Sunday, August 3, 2014

Old School - Always know your roots

I've been involved in dance for many years. I became a professional dancer in my late teens. My era of come-uppance was the late 70's and early 80's which is right around the time that street dancing was really becoming popular. Movies like "Breakin'", "Beat Street", and "Flashdance" were the "You Got Served" of the Day. Breaking and b-boy culture was exploding on the streets of New York and popping and locking were emerging on the West coast. There was no such thing as "America's Best Dance Crew". The original dance crew (Rock Steady Crew) was just forming.

I started off as a jazz dancer, but the first job I was hired for was with a street dance troupe called "The Dancin' Machine" out of Los Angeles. I performed the jazz for the Flashdance number. I didn't know anything about this other dance world. I did, however, love funk dance as much if not more than the lyrical stuff. I liked it and wanted desperately to learn how to do it.

In those days, you couldn't go to a dance studio and take a "hip hop" class. Some of the teachers that I gravitated towards in Los Angeles (like the legendary and influential Billy Goodson) were definitely mixing street styles in to their jazz classes, but there were no official classes in urban dance. There were no options to take B-Boy 101 or urban grooves (I've actually seen classes called this). In order to learn, you had to hang out in the neighborhood, go to the clubs, or find a way to get in with the social scene connected to it. You had to watch from the sidelines and practice at home until you were brave enough to throw it down in public. The only way to learn was by osmosis, experimentation, lots of watching, and practice. There were no videos on YouTube.  It was an interesting culture since many of the creators and originators were very protective of what they were doing. They didn't want you doing their moves… they would consider you a "biter". However, I do believe that the art form was expanded by dancers just free styling from the heart and battling or watching each other. Everyone influenced each other whether they like it or not. The collective soul of the dancers is what created the styles.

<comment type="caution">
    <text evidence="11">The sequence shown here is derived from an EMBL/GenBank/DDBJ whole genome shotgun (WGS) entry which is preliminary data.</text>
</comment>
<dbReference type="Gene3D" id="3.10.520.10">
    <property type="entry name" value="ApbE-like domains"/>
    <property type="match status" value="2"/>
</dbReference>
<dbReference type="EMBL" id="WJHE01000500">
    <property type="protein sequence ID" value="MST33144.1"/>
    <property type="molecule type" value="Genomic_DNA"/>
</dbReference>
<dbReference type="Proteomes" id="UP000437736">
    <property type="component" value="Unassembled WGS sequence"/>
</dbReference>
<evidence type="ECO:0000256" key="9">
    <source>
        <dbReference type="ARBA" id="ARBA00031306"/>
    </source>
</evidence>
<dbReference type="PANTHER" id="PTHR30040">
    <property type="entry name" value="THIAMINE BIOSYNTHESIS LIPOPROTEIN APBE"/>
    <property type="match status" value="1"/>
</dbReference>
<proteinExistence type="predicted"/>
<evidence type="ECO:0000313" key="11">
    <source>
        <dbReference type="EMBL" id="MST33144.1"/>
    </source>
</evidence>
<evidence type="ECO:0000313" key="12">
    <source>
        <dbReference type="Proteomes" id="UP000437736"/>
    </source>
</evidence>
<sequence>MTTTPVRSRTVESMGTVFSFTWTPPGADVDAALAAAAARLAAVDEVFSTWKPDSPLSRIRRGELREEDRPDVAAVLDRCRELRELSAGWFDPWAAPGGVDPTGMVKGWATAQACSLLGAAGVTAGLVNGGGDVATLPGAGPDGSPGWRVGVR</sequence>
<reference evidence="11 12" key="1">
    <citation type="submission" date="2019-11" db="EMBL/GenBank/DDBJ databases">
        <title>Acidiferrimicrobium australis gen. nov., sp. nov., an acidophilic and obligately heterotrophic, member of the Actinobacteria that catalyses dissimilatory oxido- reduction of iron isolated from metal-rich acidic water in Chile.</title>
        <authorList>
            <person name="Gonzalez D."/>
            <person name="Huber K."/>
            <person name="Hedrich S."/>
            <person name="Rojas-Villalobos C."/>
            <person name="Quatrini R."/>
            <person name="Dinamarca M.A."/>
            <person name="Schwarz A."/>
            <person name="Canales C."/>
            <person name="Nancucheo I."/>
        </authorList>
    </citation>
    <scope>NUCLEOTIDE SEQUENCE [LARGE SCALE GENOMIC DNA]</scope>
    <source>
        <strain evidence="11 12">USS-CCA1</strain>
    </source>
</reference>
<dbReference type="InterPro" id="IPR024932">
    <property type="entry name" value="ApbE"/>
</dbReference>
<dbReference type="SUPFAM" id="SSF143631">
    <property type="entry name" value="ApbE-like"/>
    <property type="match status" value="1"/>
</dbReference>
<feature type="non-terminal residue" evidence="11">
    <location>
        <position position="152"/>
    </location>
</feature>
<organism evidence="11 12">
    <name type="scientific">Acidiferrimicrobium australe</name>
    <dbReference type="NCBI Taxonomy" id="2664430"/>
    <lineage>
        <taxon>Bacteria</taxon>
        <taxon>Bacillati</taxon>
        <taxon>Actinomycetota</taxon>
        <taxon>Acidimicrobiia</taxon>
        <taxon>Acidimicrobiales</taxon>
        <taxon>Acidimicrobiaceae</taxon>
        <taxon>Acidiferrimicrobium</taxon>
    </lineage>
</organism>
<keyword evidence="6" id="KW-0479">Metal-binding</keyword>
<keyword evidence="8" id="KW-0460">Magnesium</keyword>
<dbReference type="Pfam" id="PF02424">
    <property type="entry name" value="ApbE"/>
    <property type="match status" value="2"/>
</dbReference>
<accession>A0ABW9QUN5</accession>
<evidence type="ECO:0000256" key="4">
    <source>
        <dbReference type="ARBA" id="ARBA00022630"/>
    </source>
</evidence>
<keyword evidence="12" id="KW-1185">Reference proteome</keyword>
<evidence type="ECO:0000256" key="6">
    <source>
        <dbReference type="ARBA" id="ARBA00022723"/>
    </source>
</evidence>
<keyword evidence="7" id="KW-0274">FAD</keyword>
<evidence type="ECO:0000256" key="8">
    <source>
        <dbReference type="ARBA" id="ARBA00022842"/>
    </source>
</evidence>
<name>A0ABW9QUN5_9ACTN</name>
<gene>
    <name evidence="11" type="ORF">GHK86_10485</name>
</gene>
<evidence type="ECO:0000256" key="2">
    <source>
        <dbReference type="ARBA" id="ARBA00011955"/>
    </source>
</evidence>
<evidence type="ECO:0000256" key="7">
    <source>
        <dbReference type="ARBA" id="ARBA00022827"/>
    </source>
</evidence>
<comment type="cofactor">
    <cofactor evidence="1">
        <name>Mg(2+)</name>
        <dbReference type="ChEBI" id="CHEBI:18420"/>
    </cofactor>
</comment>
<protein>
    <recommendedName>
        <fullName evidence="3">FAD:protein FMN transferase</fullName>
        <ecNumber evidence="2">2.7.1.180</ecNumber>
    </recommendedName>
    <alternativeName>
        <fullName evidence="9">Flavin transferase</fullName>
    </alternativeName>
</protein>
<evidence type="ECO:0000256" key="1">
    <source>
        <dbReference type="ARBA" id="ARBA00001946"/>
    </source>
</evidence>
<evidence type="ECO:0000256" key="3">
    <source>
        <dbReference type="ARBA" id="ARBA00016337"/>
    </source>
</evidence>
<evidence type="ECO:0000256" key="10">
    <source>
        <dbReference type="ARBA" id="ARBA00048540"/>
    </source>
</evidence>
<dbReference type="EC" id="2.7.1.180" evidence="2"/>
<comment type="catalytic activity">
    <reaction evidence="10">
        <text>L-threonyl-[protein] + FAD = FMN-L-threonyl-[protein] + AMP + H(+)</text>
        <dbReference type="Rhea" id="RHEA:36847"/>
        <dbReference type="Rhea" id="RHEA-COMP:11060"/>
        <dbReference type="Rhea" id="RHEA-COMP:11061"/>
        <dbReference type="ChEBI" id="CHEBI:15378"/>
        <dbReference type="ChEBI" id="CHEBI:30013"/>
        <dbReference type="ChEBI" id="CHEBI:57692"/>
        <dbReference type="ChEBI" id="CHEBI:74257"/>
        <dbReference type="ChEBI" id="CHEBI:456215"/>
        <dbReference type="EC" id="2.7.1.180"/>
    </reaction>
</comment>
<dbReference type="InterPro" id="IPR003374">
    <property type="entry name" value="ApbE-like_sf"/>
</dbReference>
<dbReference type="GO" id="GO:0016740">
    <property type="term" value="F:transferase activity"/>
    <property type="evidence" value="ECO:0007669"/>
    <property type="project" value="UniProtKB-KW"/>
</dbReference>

The hip hop movement back in the early 80's was a cultural thing especially in the Eastern US. Manhattan, Brooklyn, and the Bronx were leading the way because it was part of the culture of kids growing up in that era. This culture included more than just breaking or b-boying, but emcee skills, graffiti, music, and dance were part of the whole story.  Rock Steady Crew is the original crew in my book.